Tuesday, May 22, 2012
PSA Screening Benefits Few, Harms Many, Says Panel
A US government-sponsored panel of independent experts that reviews evidence and develops recommendations for preventive clinical services says the harms of PSA-based testing for prostate cancer outweigh the benefits. The recommendation has provoked a strong and angry response from many patient and medical groups.
In a report published early online before print in the 21 May of Annals of Internal Medicine, the US Preventive Services Task Force (USPSTF) writes of PSA-based screening for prostate cancer: "[it] may benefit a small number of men but will result in harm to many others".
The USPSTF is a group of primary care physicians and epidemiologists that is appointed and funded by the US Department of Health and Human Services' Agency for Healthcare Research and Quality (AHRQ). Its recommendations are important because they influence how health policy is shaped and what insurers do. For instance, it is empowered by the Affordable Care Act to decide which screenings Americans receive.
This recommendation is the task force's "final word" on PSA-based testing. It follows a period of public comment after its last published recommendation in 2008, when at the time it concluded there was no evidence to support PSA testing for men over 75.
The task force says it has since then reviewed the evidence published since 2008 and concluded that the harms of PSA-based testing outweigh the benefits, regardless of age. The task force does not take costs into account when developing recommendations: it just weighs health benefits against harms.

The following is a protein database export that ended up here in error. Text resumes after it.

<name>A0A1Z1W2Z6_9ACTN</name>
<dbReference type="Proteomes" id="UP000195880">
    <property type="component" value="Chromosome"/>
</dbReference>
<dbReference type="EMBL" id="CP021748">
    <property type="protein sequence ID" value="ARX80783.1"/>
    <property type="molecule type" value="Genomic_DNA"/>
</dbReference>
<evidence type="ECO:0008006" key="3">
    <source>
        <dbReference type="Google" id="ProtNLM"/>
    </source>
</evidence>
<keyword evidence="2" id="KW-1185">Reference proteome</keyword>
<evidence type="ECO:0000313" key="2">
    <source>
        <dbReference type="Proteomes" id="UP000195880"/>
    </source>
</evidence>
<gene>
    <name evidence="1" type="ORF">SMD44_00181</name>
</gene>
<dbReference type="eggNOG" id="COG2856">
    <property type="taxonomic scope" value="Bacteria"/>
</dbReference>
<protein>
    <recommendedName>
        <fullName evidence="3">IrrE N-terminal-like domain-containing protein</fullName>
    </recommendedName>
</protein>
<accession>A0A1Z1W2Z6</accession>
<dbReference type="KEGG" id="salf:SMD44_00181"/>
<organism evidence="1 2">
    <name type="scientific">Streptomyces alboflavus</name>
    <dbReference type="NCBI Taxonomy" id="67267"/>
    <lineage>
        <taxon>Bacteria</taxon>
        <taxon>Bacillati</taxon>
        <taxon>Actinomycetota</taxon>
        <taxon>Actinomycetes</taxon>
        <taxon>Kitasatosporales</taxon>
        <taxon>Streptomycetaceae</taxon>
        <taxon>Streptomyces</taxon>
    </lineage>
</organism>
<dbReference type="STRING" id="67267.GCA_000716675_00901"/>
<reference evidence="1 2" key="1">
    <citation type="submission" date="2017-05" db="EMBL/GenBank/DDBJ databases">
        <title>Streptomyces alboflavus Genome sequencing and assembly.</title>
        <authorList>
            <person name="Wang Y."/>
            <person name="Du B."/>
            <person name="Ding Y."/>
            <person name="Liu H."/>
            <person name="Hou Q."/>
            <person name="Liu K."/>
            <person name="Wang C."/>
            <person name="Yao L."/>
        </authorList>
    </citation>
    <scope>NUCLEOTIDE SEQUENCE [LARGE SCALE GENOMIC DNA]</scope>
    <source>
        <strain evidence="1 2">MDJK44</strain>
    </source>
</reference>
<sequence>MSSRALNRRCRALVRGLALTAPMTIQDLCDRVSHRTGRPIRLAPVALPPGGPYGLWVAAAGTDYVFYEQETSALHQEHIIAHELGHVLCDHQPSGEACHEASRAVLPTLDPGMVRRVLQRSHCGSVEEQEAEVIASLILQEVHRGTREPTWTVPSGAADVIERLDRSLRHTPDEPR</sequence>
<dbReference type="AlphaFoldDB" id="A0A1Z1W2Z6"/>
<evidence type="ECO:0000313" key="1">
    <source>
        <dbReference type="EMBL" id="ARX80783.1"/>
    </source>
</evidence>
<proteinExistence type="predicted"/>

The task force posted a draft of this final recommendation for public comment in October 2011. At the time it gave PSA-based screening a "D" grade, which means doctors should not offer the test to their patients because there are more harms than benefits.
Many who commented at the time suggested the "D" be changed to a "C" which says doctors could offer the test to patients who ask for it. But the panel has not changed its draft recommendation, and has stuck to the "D" grade.
According to its Annals of Internal Medicine report, the task force considered two major trials that assessed the life-saving benefits of PSA-based testing in asymptomatic men.
The first trial took place in the US. It did not show that PSA-screening reduce deaths to prostate cancer. The second trial took place in seven European countries and found PSA screening reduced deaths by one death per 1,000 men screened in a subgroup aged 5 to 69 years, mostly in two countries. The other five countries did not find a statistically significant reduction deaths.
The task force reports there is strong evidence that PSA-based screening can be harmful.
Just under 90% of men whose prostate cancer is detected via PSA undergo early treatment, either with surgery, radiation, or androgen deprivation therapy, they write. They say the evidence shows up to 5 out of every 1,000 men die within 1 month of surgery, and between 10 and 70 that survive have to live the rest of their lives with urinary incontinence, erectile and bowel dysfunction.